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> From: Paul Prescod [mailto:email@example.com]
> 2. SOAP lies. HTTP is an application protocol, not a
> transport protocol.
> It has syntax and semantics, just as XML has syntax and semantics.
> Imagine if someone asked you to submit a purchase order in some ebxml
> schema and you generate a valid instance but you actually put
> all of the
> "real" information in comments. The PO stuff is just 0's and empty
> fields. And maybe you've done this because you've colluded
> with someone
> on the "inside" to send the information this way instead of
> the regular
> way. They told you that if you sneak it through in this way
> then it will
> bypass the company's screening and business logic and they'll
> make sure
> it gets approved at whatever price. This is what SOAP does to
> It lies to them. It says: "I'm HTTP traffic. I'm doing a
> POST. Check the
> HTTP specification to know what that means." Jabber, BEEP and
> many other
> XML protocols do not do this. They are defined at the TCP level as is
> logical. Routing SOAP over HTTP is a way for someone inside
> the company
> and someone outside the company to collude to disable the
> features of the service.
> SOAP lies both about what it is doing (POST to do getStockQuote) but
> what it is working with. "Ignore the component behind the curtain. It
> isn't working with millions of resources that really should have URIs.
> It's just one resource. One big fat honking resource. Really." If SOAP
> ran on TCP it would not need to feel obliged to obey the rules of the
> Web and HTTP. But it doesn't.
Personally, I think you make valid points. What I take issue with is the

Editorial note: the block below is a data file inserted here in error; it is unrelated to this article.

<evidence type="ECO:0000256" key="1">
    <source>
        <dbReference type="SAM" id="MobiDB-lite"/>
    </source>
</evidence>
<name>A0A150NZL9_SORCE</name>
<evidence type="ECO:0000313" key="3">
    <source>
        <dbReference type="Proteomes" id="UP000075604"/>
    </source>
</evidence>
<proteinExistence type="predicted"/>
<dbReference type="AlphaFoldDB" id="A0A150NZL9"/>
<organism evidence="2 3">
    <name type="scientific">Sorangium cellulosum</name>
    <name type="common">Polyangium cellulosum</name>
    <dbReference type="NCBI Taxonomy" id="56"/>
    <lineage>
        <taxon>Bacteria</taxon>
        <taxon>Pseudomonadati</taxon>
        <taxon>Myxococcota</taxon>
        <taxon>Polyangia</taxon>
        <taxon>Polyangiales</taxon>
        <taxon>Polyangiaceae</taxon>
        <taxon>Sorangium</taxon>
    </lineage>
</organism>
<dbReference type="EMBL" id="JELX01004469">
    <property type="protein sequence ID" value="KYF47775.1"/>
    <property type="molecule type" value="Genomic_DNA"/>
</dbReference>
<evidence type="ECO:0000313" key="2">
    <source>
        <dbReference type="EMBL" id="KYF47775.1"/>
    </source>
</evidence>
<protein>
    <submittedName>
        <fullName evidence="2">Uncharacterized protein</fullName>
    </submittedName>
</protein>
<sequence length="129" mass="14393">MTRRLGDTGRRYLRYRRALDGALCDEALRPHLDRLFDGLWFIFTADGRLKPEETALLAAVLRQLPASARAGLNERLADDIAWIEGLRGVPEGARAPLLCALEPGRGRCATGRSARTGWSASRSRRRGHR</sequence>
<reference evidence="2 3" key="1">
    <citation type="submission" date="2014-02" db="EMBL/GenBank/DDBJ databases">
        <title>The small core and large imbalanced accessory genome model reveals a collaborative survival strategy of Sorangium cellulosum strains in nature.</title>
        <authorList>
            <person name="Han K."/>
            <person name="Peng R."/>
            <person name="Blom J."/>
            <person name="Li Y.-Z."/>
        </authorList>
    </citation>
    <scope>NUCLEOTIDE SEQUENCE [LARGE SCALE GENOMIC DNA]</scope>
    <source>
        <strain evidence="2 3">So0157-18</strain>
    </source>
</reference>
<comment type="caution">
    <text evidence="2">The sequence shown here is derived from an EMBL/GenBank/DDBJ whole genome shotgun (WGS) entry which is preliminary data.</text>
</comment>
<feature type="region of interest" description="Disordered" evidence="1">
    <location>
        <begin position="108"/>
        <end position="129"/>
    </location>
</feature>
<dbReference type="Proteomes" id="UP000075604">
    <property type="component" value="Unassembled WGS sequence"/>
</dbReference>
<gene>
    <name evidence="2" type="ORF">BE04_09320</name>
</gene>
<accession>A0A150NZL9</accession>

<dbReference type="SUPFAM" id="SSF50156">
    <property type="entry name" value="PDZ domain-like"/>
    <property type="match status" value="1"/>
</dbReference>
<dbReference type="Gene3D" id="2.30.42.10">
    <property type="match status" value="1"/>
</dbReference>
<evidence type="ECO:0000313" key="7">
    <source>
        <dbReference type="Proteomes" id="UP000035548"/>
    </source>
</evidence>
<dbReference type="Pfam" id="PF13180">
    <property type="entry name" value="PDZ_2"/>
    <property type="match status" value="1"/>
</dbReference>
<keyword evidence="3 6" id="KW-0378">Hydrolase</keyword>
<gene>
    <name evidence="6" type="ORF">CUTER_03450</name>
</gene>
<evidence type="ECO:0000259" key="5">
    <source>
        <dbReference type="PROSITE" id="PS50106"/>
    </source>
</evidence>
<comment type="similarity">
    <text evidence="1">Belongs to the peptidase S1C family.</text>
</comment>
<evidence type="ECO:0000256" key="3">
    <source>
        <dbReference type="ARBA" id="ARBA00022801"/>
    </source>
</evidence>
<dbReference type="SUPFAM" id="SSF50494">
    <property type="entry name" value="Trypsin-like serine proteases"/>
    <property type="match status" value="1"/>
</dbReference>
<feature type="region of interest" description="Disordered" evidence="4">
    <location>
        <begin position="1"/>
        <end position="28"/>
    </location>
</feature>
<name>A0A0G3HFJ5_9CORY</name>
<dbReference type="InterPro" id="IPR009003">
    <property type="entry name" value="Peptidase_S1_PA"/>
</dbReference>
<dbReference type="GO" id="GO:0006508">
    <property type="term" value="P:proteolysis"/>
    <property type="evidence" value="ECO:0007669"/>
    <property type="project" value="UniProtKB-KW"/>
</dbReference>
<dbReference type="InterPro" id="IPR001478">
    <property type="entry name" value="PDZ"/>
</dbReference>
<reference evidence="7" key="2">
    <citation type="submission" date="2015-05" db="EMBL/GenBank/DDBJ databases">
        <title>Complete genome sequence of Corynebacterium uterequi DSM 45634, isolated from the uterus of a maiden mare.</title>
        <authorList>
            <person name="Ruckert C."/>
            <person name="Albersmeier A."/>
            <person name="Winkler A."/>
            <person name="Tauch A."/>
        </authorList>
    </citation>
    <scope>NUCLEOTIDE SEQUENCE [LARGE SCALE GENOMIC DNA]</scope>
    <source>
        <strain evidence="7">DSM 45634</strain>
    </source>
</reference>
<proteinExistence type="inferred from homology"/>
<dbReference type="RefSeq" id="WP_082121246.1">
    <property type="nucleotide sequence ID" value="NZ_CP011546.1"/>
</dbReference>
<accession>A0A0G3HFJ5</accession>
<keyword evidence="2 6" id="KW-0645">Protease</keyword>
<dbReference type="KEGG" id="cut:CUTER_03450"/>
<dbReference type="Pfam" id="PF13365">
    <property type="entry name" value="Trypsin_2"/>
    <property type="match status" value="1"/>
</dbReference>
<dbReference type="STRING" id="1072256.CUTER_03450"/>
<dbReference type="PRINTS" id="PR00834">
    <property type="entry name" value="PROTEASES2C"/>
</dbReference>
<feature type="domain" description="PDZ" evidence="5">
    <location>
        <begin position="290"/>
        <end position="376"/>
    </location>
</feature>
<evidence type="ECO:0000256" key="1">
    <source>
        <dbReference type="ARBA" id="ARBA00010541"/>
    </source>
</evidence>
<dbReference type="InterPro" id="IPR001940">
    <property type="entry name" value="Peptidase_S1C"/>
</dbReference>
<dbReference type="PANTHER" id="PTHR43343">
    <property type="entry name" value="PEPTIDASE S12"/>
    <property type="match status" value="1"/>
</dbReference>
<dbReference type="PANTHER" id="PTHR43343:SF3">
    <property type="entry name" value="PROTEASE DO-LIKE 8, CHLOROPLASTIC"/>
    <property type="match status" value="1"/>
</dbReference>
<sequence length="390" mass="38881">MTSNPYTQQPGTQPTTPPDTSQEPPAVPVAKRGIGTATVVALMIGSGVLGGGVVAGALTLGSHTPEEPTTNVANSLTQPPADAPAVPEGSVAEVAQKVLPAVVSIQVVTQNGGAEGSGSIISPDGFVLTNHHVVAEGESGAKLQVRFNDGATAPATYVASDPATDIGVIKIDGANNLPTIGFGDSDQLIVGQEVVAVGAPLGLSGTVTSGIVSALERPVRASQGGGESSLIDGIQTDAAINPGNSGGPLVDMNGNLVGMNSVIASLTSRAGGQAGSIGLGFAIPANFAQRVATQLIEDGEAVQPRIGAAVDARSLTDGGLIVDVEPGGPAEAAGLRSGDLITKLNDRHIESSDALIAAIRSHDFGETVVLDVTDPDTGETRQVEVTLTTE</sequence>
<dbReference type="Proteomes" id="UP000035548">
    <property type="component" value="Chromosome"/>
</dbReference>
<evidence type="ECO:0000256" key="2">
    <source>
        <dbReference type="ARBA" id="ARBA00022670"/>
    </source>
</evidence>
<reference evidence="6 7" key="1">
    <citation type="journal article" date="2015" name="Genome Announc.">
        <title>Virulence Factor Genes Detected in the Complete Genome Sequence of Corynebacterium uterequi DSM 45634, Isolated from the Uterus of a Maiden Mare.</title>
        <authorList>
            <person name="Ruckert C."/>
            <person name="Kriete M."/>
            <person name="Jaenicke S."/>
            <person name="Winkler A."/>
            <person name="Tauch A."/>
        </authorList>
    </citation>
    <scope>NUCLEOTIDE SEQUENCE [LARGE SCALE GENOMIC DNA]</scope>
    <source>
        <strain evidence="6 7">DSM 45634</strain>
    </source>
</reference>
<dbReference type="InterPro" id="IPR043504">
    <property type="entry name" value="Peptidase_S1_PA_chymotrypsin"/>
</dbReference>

notion that SOAP has introduced something fundamentally new into the mix. I
still think the focus on RPC misses the point. It's still just XML over
HTTP, and I don't see how the RPC approach to SOAP is really fundamentally
different from the applications developers are doing that accept HTML form
posts. In fact, with existing tools its easier for me to expose logic via an
HTTP post using HTML forms than it is for me to use SOAP, and I'm hiding
things just as much as with SOAP. I fail to see how pointy brackets vs.
name/value pairs poses an inherent new security risk. You can use either to
invoke logic behind the firewall.
SOAP-RPC seems to me to just be building upon the approach toward building
web systems that started with CGIs. I don't see SOAP as having introduced
anything fundamentally new into the mix in this regard. I've found this
whole REST debate to be interesting and enlightening. I feel those of us
building web apps could learn quite a bit from REST. What I don't see is why
some folks are picking on SOAP so much and suggesting that this is somehow
intrinsically worse than all of those CGI programs out there accepting a
bunch of form posts through one big fat honking resource -- all with content
that is just "application/x-www-urlencoded" or "multipart/form-data". That I
don't understand. Developers are left with the impression from Bruce
Shneier's criticism (and that of others) that there is something
fundamentally new about SOAP that poses greater security risks to the
network. The truth is that the issues with SOAP are the same issues that
have been there since the very first CGI script was written. I've heard
nothing, yet, to convince me otherwise.
On the other hand, if the criticism is simply over vendors failing to put
enough emphasis on security issues, I don't disagree. The vendor push behind
SOAP is pouring gasoline on the fire with regard to pervasive security
problems in software today. But I don't see anything inherent in SOAP that
is making things worse than they already are.